The beauty of built-in intelligence, is that it still gives the user the fast access they need but only via a central log-on point to the switch before even gaining any type of access to a server.
In addition, this logon can be linked to a database, which contains the exact servers an administrator has access to and via what switch those servers are connected to.
In this new scenario, when an administrator wishes to access a server:-
• They are first forced to authenticate to a central device
• This device shows only the servers that the administrator is allowed to manage (Eg Server A, Server G and server Y), thus preventing rogue users from having console access to servers for which they have no authority (eg Server X).
• This device will also audit when, the administrator logged on, which servers they accessed and how long they were on those servers for.
A by-product of this more secure way of managing servers is the aggregation of server management.
As you can see in diagram 1, in addition to providing additional security features, the Intelligent Central Monitoring Console has also aggregated the KVM switch devices, thus allowing for the management of potentially thousands of servers if required - all via a single console or web browser.
Having the intelligence in the central monitoring console means that functionality can be increased. Some examples of this include:-
• Web browser access from any secured workstation using SSL authentication and encryption features.
• The ability to automatically log an authenticated administrator on to any and all servers they are authorised to manage.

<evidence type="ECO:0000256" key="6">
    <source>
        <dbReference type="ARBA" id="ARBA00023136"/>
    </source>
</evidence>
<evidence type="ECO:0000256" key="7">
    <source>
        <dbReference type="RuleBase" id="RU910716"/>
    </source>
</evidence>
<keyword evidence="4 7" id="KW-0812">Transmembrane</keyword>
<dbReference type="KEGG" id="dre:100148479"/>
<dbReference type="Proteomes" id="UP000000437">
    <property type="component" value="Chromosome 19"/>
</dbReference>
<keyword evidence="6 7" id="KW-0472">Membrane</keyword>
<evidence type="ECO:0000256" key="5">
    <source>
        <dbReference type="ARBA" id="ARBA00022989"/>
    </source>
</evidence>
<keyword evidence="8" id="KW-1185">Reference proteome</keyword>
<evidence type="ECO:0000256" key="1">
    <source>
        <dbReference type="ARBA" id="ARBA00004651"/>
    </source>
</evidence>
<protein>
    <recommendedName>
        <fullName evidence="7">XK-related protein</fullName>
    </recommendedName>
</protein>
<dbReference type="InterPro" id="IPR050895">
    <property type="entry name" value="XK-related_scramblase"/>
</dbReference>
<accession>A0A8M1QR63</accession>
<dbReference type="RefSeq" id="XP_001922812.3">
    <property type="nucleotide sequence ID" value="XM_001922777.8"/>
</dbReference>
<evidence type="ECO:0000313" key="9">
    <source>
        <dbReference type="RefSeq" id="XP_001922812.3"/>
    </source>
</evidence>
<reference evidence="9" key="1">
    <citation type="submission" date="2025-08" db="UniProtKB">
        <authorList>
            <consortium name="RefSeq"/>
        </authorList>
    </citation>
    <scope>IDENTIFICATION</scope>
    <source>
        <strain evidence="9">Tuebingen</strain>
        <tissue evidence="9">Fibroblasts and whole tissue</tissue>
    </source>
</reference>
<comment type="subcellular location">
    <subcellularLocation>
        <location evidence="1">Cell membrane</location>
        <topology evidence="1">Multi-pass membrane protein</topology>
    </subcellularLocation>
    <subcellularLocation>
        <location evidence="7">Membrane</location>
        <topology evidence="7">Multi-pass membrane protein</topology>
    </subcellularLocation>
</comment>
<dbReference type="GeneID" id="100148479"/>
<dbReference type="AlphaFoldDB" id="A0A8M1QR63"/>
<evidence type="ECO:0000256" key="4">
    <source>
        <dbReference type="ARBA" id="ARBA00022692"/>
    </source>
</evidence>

• The ability to alert a central system, should any kind of unauthorised access be attempted.
• The ability to produce a variety of special reports on device usage, access and fault analysis.
In this article, we’ve purely focused on physical security and minimising damage and denial of service from bad physical security implementations.
However, there are many other benefits such as consolidation of server management as seen in Diagram 1. Console access to servers is essential and is going to be required for a foreseeable future.
Where possible, every enterprise should restrict access to the datacenter but offer secured console access.
For best practice, enterprises should consider solutions that can enhance the console access security while still giving the fast access IT users require in the modern datacenter.
Raritan Inc is one of the companies that are leading the way in this type of deployment, increasing security and the functionality of the tools offered (www.raritan.co.uk).
Ben Chai is the content director for ITProPortal.com and a director for Incoming Thought Limited who specialise in security white papers and security education.